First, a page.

Instead, he decided to punish both them and California by pressing forward with the federal rollback while also proposing to take away California’s unique authority. He announced his decision on twitter. The Trump Administration is revoking California’s Federal Waiver on emissions in order to produce far less expensive cars for the consumer, while at the same time making the cars substantially SAFER. This will lead to more production because of this pricing and safety......

California’s Attorney General has vowed to sue. Legal experts say that the battle could ultimately find itself before the Supreme Court, and the outcome would have broad and far-reaching implications. If the Trump administration prevailed, it could take away states’ ability to regulate greenhouse gases from cars and trucks.

The Trump administration is facing a ticking clock – they’d want the case to reach the Supreme Court before the 2020 election because if Trump loses, the deregulatory effort would presumably be killed by a Democratic president.

Related: Saudi Aramco: We Never Asked Iraq For Extra Oil

But Trump’s dirty car campaign is not popular. A Washington Post-Kaiser Family Foundation poll found that 66 percent of Americans oppose Trump’s plan to water-down fuel efficiency standards, and 67 support state governments being allowed to set their own stricter standards.

Meanwhile, another prong of the Trump administration’s attack on fuel economy standards came from the U.S. Justice Department, which opened an antitrust inquiry earlier this month into the four automakers that cut a deal with California – Ford, Honda, BMW and VW. The Trump administration accuses them of colluding, while environmental groups and California officials view the move as an abuse of power – the use of the Justice Department as a way of scaring automakers into backing down. The move may have already scared away other automakers from joining the California pact.

The move comes as the EPA’s effort to set its own weaker federal standards has fallen into disarray. The New York Times reported in August that some technical experts at the EPA involved in writing the new weaker rules left the agency. The agency says that its formal proposal will be released by the end of the year.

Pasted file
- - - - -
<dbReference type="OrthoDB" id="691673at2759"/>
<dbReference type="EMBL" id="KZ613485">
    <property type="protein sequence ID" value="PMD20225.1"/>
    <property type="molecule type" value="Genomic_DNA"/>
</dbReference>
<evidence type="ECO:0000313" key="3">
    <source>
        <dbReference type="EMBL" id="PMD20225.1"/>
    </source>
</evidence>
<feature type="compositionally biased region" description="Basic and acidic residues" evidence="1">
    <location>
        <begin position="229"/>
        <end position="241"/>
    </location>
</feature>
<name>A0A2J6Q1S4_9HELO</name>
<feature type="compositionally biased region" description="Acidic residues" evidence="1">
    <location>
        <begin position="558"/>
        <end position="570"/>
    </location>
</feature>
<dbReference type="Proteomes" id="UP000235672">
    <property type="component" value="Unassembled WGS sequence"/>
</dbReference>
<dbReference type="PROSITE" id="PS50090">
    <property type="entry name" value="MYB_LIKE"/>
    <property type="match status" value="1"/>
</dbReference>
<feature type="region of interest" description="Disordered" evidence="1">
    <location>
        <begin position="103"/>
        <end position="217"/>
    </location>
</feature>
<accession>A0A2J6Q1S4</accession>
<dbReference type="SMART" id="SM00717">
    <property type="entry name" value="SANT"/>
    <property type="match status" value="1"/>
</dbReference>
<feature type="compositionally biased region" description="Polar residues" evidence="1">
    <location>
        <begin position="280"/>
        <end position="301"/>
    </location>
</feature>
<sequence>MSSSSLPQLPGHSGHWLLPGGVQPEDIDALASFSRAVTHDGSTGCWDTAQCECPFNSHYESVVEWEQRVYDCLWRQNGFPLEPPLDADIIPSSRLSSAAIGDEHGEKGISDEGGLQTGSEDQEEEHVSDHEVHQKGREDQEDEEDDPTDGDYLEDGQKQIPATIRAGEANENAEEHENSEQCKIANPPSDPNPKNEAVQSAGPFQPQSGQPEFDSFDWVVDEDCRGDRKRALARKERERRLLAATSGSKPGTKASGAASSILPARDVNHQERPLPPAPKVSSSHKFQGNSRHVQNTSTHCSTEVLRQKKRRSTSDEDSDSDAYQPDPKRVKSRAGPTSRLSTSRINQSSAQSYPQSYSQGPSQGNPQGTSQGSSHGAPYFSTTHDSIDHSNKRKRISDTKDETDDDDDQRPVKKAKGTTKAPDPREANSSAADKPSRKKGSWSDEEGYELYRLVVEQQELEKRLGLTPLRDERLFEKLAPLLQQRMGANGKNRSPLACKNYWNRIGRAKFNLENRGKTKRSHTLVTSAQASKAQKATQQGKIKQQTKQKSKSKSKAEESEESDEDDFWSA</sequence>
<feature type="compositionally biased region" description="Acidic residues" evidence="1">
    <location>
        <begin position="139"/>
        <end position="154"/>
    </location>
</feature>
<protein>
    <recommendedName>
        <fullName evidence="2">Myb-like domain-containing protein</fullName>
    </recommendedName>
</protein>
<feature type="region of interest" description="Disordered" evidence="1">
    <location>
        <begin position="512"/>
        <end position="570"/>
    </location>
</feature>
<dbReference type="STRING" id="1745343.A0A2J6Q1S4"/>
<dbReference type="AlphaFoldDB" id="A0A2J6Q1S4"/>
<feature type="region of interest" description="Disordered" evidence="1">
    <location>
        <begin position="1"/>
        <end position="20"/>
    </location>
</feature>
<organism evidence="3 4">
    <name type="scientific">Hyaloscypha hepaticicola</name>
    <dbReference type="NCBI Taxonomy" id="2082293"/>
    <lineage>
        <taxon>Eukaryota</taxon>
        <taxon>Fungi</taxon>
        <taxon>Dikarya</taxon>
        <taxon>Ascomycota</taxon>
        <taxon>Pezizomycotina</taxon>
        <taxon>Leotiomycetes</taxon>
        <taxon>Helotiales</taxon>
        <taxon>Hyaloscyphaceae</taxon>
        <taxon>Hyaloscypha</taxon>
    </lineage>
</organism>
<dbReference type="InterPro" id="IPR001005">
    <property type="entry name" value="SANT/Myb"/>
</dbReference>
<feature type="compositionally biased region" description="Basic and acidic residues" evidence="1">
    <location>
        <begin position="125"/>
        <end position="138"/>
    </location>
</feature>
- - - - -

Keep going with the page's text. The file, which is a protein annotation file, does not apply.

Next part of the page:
Meanwhile, it’s hard not to notice the odd timing of fuel economy rollback. It comes the same week that the global oil market is wondering about the security of global supply. The world seems poised to have dodged a major bullet with Saudi Arabia scrambling to make repairs to the Abqaiq facility, which may prevent a sustained price spike. Trump took to twitter to boast about how the U.S. doesn’t need oil from the Middle East, but that misses the fact that an oil price spike would affect drivers everywhere.

In that context, a ratcheting up of fuel economy standards is one of the more powerful tools the U.S. government can deploy for energy security. “The best way to insulate drivers from inevitable oil price shocks is to reduce how much oil we use in the first place. In this light, the Trump administration’s decision to roll back fuel-economy standards is also misguided,” Jason Bordoff of Columbia University wrote in Foreign Policy.

By Nick Cunningham of Oilprice.com

More Top Reads From Oilprice.com:

Download The Free Oilprice App Today

Back to homepage

Leave a comment
  • Soundminded Citizen on September 19 2019 said:
    Trump’s dirty car, wrong definition. Those so-called "cleaner car" are way dirtier before even travel one mile, during manufacture stage. Then leave no recyclable waste battery material poison generation to come. Consume valuable electricity power which we don't have. The so-called clean power doing exactly the same thing hard to make, impossible to recycle and extremely harmful to the environment.

    The fact all logical person would prefer the Trump's cleaner vehicle any day of the week. In fact the American public should establish a standard to limit the amount of toxic material allow to be used for any product with mass production. That will lead to REAL clean cars, not the once FAKER obama implemented.

Leave a comment

Oilprice - The No. 1 Source for Oil & Energy News